On univariate analyses FEV1, DLCO, BDSS at 0 and 6 min, 6MWD and DSP were found to have a statistically significant relationship with questionnaire scores. Multivariate regression analyses were performed using these significant variables. Because DSP is a derived value from 6MWD, there is a high correlation between these two independent variables. To obtain the best linear unbiased estimators, four sets of multivariate regression models were estimated. Regression analysis using DSP with other independent variables as determined by univariate analysis was conducted for both SF-36 and SHQ to evaluate for the best model to account for the scores of both measures. Estimated regression models are reported in Table Table4.4. After adjusting for age and BMI, the only two variables that remained significant and could reliably predict the HRQoL scores as measured by SF-36 (R2 = 0.33) were DSP (p < 0.01; 95% CI: 0.082 - 0.02) and BDSS at 6 min (p = 0.049, 95% CI: -2.18 to - 1). When SHQ was used as the dependent variable, similar results were found but with a lower R2 value of 0.24 (DSP: p < 0.01, 95% CI: 0.002- 0.001; BDSS at 6 min p < 0.01, 95% CI: -0.27 to −0.05). No other explanatory variables were found to be significant. The results of the regression analyses substituting 6MWD for DSP are shown in Table Table5.5. Table Table55 indicates that only 6MWD (p < 0.01) and BDSS (p = 0.04) were significant and could reliably predict the HRQoL scores as measured by SF-36 (R2 = 0.26). Substituting SHQ for SF-36 scores, resulted in similar findings but with a lower R2 value of 0.22 (6MWD, p = 0.01, Borg at 6 min p = 0.02).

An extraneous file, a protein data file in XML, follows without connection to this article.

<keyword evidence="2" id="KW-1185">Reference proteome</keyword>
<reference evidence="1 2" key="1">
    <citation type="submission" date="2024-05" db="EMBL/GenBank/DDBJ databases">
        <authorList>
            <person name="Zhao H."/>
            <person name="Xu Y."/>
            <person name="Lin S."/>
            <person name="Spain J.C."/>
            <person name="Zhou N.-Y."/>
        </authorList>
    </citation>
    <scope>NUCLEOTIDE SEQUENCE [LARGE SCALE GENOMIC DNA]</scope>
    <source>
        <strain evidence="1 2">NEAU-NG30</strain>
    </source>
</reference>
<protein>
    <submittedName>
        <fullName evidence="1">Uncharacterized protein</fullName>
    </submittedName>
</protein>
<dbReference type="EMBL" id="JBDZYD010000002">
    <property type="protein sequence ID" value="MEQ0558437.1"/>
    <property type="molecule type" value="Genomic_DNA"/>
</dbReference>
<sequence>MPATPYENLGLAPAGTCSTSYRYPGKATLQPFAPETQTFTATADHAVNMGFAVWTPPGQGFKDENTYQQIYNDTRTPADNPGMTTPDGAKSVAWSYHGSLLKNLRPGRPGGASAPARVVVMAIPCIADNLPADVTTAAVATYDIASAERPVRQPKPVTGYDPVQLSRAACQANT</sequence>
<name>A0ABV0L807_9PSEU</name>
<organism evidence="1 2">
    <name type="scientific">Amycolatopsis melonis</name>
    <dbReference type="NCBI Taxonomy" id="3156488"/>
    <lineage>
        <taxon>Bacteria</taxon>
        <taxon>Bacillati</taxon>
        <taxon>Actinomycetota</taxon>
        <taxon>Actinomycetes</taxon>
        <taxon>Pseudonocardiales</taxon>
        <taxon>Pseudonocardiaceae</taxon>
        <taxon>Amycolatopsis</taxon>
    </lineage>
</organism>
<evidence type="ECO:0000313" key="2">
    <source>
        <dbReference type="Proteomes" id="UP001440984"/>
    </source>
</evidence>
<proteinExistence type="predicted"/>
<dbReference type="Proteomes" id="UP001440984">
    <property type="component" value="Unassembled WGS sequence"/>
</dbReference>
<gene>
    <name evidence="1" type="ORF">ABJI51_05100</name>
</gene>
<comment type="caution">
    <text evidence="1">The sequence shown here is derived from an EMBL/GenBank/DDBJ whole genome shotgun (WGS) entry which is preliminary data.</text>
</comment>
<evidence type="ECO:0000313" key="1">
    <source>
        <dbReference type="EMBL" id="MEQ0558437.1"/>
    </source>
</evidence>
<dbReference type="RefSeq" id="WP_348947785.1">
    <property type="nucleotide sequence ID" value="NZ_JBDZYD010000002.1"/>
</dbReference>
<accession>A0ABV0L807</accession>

Table 4
Table 4
Linear Regression DSP Multivariate Analysis with SHQ and SF-36
Table 5
Table 5
Linear Regression Multivariate Analysis with SHQ and SF-36
Several studies demonstrated poor HRQoL in patients with respiratory diseases including sarcoidosis [2,6,7,24-26,29,31-36]. Using two commonly employed health related questionnaires we assessed the QoL of patients with sarcoidosis and attempted to identify the physiologic parameters that best predict QoL measures. Through statistical modeling, we determined that the best prediction of QoL scores can be achieved by integration of two simple values obtained from the 6MWT: DSP and BDSS at 6 min. Substitution of DSP value with 6MWD in the very same regression model resulted in a lower R2. Others found a relationship between 6MWD and HRQoL measures [18]. In our data set, oxygen saturation at 6 min did correlate with HRQoL measures in addition to PFT values, especially DLCO (data not shown). The DSP is a calculation derived from 6MWD and the lowest saturation at 6 min and has been shown to predict poor outcome in patients with IPF [17]. We conclude that HRQoL can best be predicted by DSP and the BDSS at 6 min and that these two parameters may be used as surrogates for HRQoL measures as determined by these two commonly used questionnaires. The 6MWT and dyspnea scores have previously been shown to be correlated to improvements in HRQoL scores [18,32,37,38]. A previous report addressed the reproducibility of the 6MWT among patients with fibrotic lung diseases and found that 6MWD is fairly reproducible. Interestingly, although the amplitude of desaturation among those patients varied, survival among those patients best correlated with the amplitude of oxygen desaturation as the strongest predictor of mortality [39]. The results of our study clearly demonstrate a significant relationship between DSP and HRQoL scores as determined by either SF-36 or SHQ and that DSP is a better predictor as compared with 6MWD.
Assessment of dyspnea is an important factor in evaluating the functional status of patients with diverse diseases and it has high impact on HRQoL scores [6,37,38]. Our findings concur with previous studies. Since exercise training and pulmonary rehabilitation may increase exercise capacity, reduce dyspnea and increase distance walked, these variables can be targeted for intervention and may impact positively on outcomes and HRQoL [37,38].